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Public Statements

Statments on Introduced Bills and Joint Resolutions

Location: Washington, DC



Ms. STABENOW (for herself and Mr. LOTT):

S. 2300. A bill to amend the Federal Food, Drug, and Cosmetic Act with respect to market exclusivity for certain drugs, and for other purposes; to the Committee on Health, Education, Labor, and Pensions.

Ms. STABENOW. Mr. President, I rise today to introduce the Lower PRICED Drugs Act. I want to thank Senator TRENT LOTT for joining me on this important legislation, and for his leadership in increasing the availability of affordable generic drugs.

I am very pleased that our legislation is supported by AARP, General Motors Corporation, AFL-CIO, Alliance for Retired Americans, Families USA, the Generic Pharmaceutical Association, the Pharmaceutical Care Management Association, PCMA, the National Association of Chain Drug Stores, and the Coalition for a Competitive Pharmaceutical Marketplace--an organization including large national employers and insurers.

We know that greater availability of generic drugs translates into dramatic savings for consumers, manufacturers, businesses, and taxpayers. Of the 25 top selling drugs in 2004, the only one that did not increase in price was a drug available both in generic and over-the-counter form. And, according to the National Association of Chain Drug Stores, while the average retail price for a brand drug in 2004 was $96.01 the average retail price for a generic was $28.74, a savings of nearly 70 percent.

It's a very well known principle of economics: competition lowers prices.

But we don't need to rely on economic theory; we only have to look at what is happening with drug prices. Of the top five brand name drugs, by retail sales, the average price for 1 month's use of the cheapest among them is just over $76, and the 3rd most popular drug--zocor--is more than $140 per month. That's $1,680 per year for an important drug to lower cholesterol levels. The average price of the most popular five drugs--none of which faces generic competition--is over $114.

There is nothing to hold down the prices of these drugs, and in fact, even though many of them have been on the market for years and years, their prices continue to increase. I first checked the prices of these drugs last November, and then again on Monday of this week. The prices this week are higher, by several dollars in many cases, than they were last year.

However, consider the prices consumers pay for drugs for which there are generic equivalents. The most frequently dispensed generic drugs are hydrocodone, lisinopril, atenolol, amoxicillin and hydrocholorothiazide. Not only are these important drugs, used to treat pain, high blood pressure, and bacterial infections, considerably more affordable than their brand name equivalents, the average generic price is $9.34, representing a savings of more than 60 percent from the average brand price of $24.74, but the presence of competition has another important effect: The average price of these brand name drugs is a lot lower than the average price of brand drugs that don't face competition.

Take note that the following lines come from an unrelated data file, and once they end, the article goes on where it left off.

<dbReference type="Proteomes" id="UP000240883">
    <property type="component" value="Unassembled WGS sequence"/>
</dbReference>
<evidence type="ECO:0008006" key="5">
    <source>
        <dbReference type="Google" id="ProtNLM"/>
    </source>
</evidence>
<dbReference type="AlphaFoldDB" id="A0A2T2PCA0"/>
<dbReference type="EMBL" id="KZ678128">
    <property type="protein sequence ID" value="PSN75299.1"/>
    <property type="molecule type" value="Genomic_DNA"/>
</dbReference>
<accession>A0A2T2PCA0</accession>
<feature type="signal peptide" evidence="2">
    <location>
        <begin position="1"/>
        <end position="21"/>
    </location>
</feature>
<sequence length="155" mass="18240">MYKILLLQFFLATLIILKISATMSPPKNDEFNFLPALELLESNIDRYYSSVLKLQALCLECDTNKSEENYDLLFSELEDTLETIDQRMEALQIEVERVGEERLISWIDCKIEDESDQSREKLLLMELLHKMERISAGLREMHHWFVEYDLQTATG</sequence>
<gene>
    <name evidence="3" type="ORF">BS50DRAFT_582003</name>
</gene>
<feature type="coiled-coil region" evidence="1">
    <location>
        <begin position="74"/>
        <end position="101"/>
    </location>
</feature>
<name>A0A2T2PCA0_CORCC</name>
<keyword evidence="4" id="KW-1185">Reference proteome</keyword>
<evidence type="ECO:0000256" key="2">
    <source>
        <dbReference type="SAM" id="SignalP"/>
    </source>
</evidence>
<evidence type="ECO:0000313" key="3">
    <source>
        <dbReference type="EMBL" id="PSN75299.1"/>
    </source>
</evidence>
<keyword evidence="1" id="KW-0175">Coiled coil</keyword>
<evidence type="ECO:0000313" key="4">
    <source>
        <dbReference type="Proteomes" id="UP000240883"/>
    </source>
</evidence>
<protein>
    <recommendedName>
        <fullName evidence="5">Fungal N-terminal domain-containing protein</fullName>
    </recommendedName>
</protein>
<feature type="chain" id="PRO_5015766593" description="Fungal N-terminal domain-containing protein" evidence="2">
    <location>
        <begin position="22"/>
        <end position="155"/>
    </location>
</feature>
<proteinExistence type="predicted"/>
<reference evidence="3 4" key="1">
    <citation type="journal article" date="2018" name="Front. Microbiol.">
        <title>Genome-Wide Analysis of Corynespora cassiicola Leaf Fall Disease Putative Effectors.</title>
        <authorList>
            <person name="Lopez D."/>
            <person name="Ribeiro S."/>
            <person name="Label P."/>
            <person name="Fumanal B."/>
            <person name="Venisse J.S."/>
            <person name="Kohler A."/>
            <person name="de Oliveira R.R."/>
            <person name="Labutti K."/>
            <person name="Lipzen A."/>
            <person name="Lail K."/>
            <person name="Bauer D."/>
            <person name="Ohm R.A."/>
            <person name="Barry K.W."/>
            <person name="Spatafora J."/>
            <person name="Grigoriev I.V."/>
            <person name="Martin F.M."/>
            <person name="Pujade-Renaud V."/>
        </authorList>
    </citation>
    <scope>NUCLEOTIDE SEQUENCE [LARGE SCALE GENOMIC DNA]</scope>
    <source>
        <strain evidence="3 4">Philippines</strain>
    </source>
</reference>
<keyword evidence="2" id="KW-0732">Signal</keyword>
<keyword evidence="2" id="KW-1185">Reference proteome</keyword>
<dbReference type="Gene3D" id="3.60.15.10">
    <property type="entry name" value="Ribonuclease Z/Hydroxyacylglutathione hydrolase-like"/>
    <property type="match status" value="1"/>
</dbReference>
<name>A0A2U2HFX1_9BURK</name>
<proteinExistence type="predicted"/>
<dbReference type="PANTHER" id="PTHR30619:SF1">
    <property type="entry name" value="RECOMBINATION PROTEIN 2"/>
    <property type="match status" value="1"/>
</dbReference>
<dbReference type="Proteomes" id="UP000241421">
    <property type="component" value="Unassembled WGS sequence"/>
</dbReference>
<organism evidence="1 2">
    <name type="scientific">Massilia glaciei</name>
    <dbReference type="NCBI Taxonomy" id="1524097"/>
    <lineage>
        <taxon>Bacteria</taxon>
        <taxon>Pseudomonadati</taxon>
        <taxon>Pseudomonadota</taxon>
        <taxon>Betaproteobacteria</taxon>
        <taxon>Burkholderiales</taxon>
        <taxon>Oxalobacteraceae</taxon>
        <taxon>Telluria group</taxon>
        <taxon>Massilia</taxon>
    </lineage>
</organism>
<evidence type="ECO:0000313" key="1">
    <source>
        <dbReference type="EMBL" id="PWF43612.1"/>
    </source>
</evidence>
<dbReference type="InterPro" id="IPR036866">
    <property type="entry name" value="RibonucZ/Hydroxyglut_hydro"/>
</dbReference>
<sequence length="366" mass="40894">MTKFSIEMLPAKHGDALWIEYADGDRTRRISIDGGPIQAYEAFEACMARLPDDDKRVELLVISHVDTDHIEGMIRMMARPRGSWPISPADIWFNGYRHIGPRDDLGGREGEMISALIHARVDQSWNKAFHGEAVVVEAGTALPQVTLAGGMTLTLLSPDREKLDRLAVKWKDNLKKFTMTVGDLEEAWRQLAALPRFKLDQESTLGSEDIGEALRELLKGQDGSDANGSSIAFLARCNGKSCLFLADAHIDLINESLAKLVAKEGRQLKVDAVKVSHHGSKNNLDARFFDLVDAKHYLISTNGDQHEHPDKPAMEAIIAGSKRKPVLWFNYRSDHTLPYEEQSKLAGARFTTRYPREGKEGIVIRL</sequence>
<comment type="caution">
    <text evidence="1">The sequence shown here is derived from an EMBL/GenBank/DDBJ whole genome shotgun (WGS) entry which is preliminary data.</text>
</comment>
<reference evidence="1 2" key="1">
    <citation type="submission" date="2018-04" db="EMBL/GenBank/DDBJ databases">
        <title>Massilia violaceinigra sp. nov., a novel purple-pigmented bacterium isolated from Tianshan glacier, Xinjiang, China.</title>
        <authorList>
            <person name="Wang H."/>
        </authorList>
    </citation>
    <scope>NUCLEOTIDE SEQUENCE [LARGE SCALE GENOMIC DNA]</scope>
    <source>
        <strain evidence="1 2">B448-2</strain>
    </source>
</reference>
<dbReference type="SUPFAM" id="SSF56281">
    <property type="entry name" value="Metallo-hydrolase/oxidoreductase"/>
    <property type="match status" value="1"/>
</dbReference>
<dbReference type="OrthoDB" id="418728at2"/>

While the generic provisions in the Medicare Modernization Act, MMA, made important progress, there still isn't timely competition in the pharmaceutical market.

New loopholes have been found to keep generics off the market, and keep prices higher than they need to be. In fact, in 2004, a year after AMA passed, brand name prescription drug prices rose by 7.1 percent, the biggest single-year price hike in 5 years.

Our bill would close several loopholes that prevent and delay generics from coming to market. It will increase access to affordable generic drugs and save consumers, businesses and Federal health programs billions of dollars annually.

The Lower PRICED Drugs Act would prevent abuse of the current pediatric exclusivity provision. It would ensure that pediatric exclusivity is used as intended, to generate information about the use of drugs in children, and prevent brand drug companies from keeping more affordable generic alternatives of drugs not suitable for children, or never studied in children, off the market.

For example, Pravigard PAC contains two widely used medications: pravastatin, used to lower cholesterol, and aspirin. Despite the fact that aspirin isn't safe in children, the manufacturer received a six-month pediatric extension. What sense does that make?

The manufacturer of Pravigard PAC even includes the following warning in the patient information they put out:

Who should not (manufacturer's emphasis) take PRAVIGARD PAC?

Do not take PRAVIGARD PAC if you: Are 18 years of age or younger. Children younger than 18 years should not use any product with aspirin in it.

Pediatric marketing extensions should not be given for products not suitable for children, like those containing aspirin.

Using pediatric marketing protections to extend brand name monopolies should be reserved for studies that help us learn more about drugs for kids, not to keep lower-cost generic alternatives of drugs for adults off the market.

Our bill would also remove an arbitrary roadblock to the entry of generic versions of certain antibiotics, close a loophole that allows drug companies to use the current complex rules for challenging drug patents as a delaying tactic against the introduction of generics and prevent abuses of the citizen petition process.

I look forward to working with Senator LOTT to create more competition, more choices, and more savings for American consumers of prescription drugs, and I urge colleagues to join us in this effort.

I ask unanimous consent to have the text of the bill and the letters of support we have received at this time printed in the RECORD.

There being no objection, the text of the material was ordered to be printed in the RECORD, as follows:

S. 2300

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